Education · Kate's Corner · News

KATE’S CORNER #6

Kate Walker here, keeping the light on Robbins Reef.

In 1886 before John died, the Statue of Liberty was erected on Bedloe’s Island, two miles northeast of Robbins Reef. Is the name ‘Eiffel’ familiar to you? French builder Gustave Eiffel’s iron framework had been anchored to steel I-beams within the concrete pedestal and assembled. We could sit on our balcony and watch the sections of skin being carefully attached to the frame. The pedestal was too narrow to erect scaffolding, so the workers dangled from ropes while installing the 350 different skin sections. They looked like ants crawling around on the copper panels.

The statue was bright copper color when it was new. Over the years I watched it turn green—the verdigris a natural patina formed when copper is weathered and exposed to air or seawater over a period of time.

Robbins Reef NY 2002 by JCC copy
Statue of Liberty and Robbins Reef Lighthouse. 2002 photo by Candace Clifford

French sculptor Frédéric Auguste Bartholdi, who designed the statue, had planned to put floodlights on the torch’s balcony to illuminate it, but a week before the dedication, the Army Corps of Engineers vetoed the proposal, fearing that ships’ pilots passing the statue would be blinded. Instead, Bartholdi cut portholes in the torch—which was covered with gold leaf—and placed the lights inside them. A power plant was installed on the island to light the torch and for other electrical needs.

The dedication ceremony was held on the afternoon of October 28, 1886, presided over by President Grover Cleveland. We couldn’t see the parade in Manhattan, but a nautical parade began at 12:45 p.m., and President Cleveland embarked on a yacht that took him across the harbor to Bedloe’s Island for the dedication. The whole of New York Harbor was crowded with ships and boats flying flags and setting off fireworks. It was a splendid sight and very exciting to watch.

Weren’t we lucky to have a ring-side seat?

In the newspapers that a friend from Staten Island brings us once or twice a month, John read that the United States Lighthouse Board took over the Statue of Liberty in 1887, because the torch Liberty holds aloft was designed as a navigation beacon. The light wasn’t bright enough to be effective, however. Because it had proved useless as a lighthouse, it was placed under the War Department, which had a fort on the island, in 1901.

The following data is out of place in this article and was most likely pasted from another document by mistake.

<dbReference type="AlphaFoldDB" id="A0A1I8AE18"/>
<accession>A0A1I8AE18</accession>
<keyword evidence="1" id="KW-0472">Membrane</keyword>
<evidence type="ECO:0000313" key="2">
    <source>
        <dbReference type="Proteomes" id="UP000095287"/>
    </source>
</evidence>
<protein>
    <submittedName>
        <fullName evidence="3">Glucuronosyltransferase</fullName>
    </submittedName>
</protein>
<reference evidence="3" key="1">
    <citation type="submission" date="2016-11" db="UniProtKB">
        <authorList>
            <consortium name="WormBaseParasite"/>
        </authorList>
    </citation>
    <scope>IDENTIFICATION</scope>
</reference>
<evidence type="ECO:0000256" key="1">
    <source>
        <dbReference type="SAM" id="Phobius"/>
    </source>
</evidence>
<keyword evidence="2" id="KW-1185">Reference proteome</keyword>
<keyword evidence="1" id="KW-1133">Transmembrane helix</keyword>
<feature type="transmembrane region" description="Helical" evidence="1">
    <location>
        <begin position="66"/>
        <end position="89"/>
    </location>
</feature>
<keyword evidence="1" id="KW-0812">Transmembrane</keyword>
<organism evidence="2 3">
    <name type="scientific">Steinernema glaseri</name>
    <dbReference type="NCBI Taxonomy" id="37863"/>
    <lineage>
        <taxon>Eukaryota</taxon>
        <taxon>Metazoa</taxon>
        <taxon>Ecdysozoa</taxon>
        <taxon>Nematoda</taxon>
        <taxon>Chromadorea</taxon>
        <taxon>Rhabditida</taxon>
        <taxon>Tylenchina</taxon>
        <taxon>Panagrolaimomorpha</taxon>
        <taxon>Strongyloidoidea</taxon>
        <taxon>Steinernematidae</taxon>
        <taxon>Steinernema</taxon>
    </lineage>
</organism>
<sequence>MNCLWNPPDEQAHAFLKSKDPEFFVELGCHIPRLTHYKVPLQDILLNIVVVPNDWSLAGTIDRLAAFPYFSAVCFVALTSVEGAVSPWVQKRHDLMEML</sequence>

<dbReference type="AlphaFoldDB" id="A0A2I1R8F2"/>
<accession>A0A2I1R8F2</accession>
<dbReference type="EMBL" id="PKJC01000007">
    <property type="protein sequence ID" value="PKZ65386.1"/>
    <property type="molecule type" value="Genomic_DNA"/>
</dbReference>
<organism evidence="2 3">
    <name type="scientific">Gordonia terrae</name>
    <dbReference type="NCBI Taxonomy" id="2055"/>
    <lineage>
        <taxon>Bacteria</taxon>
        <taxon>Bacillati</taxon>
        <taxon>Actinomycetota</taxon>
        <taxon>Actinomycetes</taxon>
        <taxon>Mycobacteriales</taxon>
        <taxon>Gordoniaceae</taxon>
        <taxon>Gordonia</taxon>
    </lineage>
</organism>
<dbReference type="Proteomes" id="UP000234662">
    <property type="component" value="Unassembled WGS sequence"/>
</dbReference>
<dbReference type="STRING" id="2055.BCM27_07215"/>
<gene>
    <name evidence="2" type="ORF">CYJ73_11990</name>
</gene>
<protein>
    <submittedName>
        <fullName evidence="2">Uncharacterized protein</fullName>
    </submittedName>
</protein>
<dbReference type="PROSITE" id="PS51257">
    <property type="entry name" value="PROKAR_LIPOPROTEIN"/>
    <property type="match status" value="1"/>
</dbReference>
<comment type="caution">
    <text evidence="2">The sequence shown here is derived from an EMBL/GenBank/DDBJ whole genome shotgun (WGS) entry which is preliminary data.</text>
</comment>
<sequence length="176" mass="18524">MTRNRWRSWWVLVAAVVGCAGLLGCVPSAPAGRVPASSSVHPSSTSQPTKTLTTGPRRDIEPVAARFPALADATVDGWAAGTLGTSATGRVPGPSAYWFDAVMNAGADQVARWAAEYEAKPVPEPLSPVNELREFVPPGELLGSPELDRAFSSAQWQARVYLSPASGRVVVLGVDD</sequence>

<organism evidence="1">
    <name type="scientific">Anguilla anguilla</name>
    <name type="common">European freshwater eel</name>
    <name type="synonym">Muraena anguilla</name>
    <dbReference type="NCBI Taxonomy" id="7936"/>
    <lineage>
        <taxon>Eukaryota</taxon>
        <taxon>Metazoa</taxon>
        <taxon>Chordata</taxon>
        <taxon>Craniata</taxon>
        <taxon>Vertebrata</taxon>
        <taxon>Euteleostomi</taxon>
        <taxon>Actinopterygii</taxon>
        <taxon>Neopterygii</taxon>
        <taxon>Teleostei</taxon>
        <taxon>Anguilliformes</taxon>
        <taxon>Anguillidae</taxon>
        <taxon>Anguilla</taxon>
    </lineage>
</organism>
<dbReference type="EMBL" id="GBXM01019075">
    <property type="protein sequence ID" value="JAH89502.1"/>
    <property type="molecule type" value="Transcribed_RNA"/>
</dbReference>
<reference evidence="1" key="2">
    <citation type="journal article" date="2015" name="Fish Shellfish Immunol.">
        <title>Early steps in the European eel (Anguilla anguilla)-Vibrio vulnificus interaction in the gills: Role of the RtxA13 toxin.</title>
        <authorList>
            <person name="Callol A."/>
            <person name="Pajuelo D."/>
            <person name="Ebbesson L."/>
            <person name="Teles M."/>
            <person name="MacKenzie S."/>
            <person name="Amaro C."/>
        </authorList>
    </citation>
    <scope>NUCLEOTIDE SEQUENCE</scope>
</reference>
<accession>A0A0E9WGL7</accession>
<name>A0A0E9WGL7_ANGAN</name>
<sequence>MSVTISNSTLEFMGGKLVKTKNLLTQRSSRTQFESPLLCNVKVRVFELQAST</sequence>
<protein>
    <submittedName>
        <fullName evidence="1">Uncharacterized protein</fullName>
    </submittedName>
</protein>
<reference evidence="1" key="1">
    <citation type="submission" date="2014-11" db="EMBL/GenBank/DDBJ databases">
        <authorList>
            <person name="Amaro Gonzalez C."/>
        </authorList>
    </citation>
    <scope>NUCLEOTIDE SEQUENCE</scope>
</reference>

21 Dec 1902 - Times Picayune - Kate Walker loresInformation from National Park Service (1994). National Register of Historic Places, 1966–1994; https://www.libertyellisfoundation.org/statue-history; https://www.nps.gov/stli/index.htm; and https://www.unc.edu/~rowlett/lighthouse/nj.htm

Submitted August 4, 2017

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U.S. Lighthouse Society News is produced by the U.S. Lighthouse Society to support lighthouse preservation, history, education and research. Please join the U.S. Lighthouse Society if you are not already a member. If you have items of interest to the lighthouse community and its supporters, please email them to candace@uslhs.org.

Event · News

Wayne Wheeler To Speak at National Lighthouse Museum

wayne Wheller at Pigeon Point ca 1994
Wayne Wheeler at Pigeon Point Lighthouse, ca. 1994

Society President Wayne Wheeler will be presenting “Saving America’s Light Stations: A 30-Year Retrospective” as part of the National Lighthouse Museum‘s 7th Annual National Lighthouse & Lightship Recognition Weekend, Staten Island, NY,  August 4-6, 2017. Wayne’s talk will be on Saturday, August 5th.

Other events include:

Friday, August 4 ~ Light Keeper’s Gala. A champagne Museum Reception will precede a vessel leaving from Pier 1 adjacent to the Museum.  Harbor cruise, open bar, hors-d’oeuvres, dinner, dancing in the moonlight. For more information and reservations call (718) 390-0040.

Saturday, August 5 ~ Presentations, panel discussions. free tours and public events at Museum site. 3:00 pm – 5:00 pm.

Sunday, August 6 ~ Signature Lighthouse Boat Tour leaves 11 am from Pier 11, Wall and South St., Manhattan. To register and more information – August 6th Signature Lighthouse Boat Tour

Submitted by Jean Papazian, Friend/Volunteer, National Lighthouse Museum, July 2, 2017

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U.S. Lighthouse Society News is produced by the U.S. Lighthouse Society to support lighthouse preservation, history, education and research. Please join the U.S. Lighthouse Society if you are not already a member. If you have items of interest to the lighthouse community and its supporters, please email them to candace@uslhs.org.